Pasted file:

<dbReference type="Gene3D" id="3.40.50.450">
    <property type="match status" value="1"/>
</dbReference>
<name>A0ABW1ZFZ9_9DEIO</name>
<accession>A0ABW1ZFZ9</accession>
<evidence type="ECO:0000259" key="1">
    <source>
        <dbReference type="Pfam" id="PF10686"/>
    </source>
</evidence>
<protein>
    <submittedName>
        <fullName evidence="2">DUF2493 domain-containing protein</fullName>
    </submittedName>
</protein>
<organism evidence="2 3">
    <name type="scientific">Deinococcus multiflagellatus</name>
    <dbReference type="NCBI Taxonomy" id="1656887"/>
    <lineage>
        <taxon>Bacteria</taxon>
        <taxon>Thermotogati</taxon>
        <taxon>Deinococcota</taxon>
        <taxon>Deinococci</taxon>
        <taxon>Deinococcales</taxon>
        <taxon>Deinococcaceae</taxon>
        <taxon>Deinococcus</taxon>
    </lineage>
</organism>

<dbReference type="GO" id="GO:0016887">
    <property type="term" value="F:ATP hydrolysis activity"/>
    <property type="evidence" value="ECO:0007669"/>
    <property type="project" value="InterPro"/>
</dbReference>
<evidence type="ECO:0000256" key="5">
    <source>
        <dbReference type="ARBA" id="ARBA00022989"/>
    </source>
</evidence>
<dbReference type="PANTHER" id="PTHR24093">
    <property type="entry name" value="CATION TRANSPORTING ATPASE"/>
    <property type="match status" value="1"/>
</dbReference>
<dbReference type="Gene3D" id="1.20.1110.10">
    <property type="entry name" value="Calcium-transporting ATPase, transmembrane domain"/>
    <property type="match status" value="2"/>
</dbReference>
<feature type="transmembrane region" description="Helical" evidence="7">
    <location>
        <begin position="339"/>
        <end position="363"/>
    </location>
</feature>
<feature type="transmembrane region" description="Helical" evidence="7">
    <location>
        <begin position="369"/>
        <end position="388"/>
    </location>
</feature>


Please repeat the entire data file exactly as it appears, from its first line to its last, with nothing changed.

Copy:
<dbReference type="Gene3D" id="3.40.50.450">
    <property type="match status" value="1"/>
</dbReference>
<name>A0ABW1ZFZ9_9DEIO</name>
<accession>A0ABW1ZFZ9</accession>
<evidence type="ECO:0000259" key="1">
    <source>
        <dbReference type="Pfam" id="PF10686"/>
    </source>
</evidence>
<protein>
    <submittedName>
        <fullName evidence="2">DUF2493 domain-containing protein</fullName>
    </submittedName>
</protein>
<organism evidence="2 3">
    <name type="scientific">Deinococcus multiflagellatus</name>
    <dbReference type="NCBI Taxonomy" id="1656887"/>
    <lineage>
        <taxon>Bacteria</taxon>
        <taxon>Thermotogati</taxon>
        <taxon>Deinococcota</taxon>
        <taxon>Deinococci</taxon>
        <taxon>Deinococcales</taxon>
        <taxon>Deinococcaceae</taxon>
        <taxon>Deinococcus</taxon>
    </lineage>
</organism>

<dbReference type="GO" id="GO:0016887">
    <property type="term" value="F:ATP hydrolysis activity"/>
    <property type="evidence" value="ECO:0007669"/>
    <property type="project" value="InterPro"/>
</dbReference>
<evidence type="ECO:0000256" key="5">
    <source>
        <dbReference type="ARBA" id="ARBA00022989"/>
    </source>
</evidence>
<dbReference type="PANTHER" id="PTHR24093">
    <property type="entry name" value="CATION TRANSPORTING ATPASE"/>
    <property type="match status" value="1"/>
</dbReference>
<dbReference type="Gene3D" id="1.20.1110.10">
    <property type="entry name" value="Calcium-transporting ATPase, transmembrane domain"/>
    <property type="match status" value="2"/>
</dbReference>
<feature type="transmembrane region" description="Helical" evidence="7">
    <location>
        <begin position="339"/>
        <end position="363"/>
    </location>
</feature>
<feature type="transmembrane region" description="Helical" evidence="7">
    <location>
        <begin position="369"/>
        <end position="388"/>
    </location>
</feature>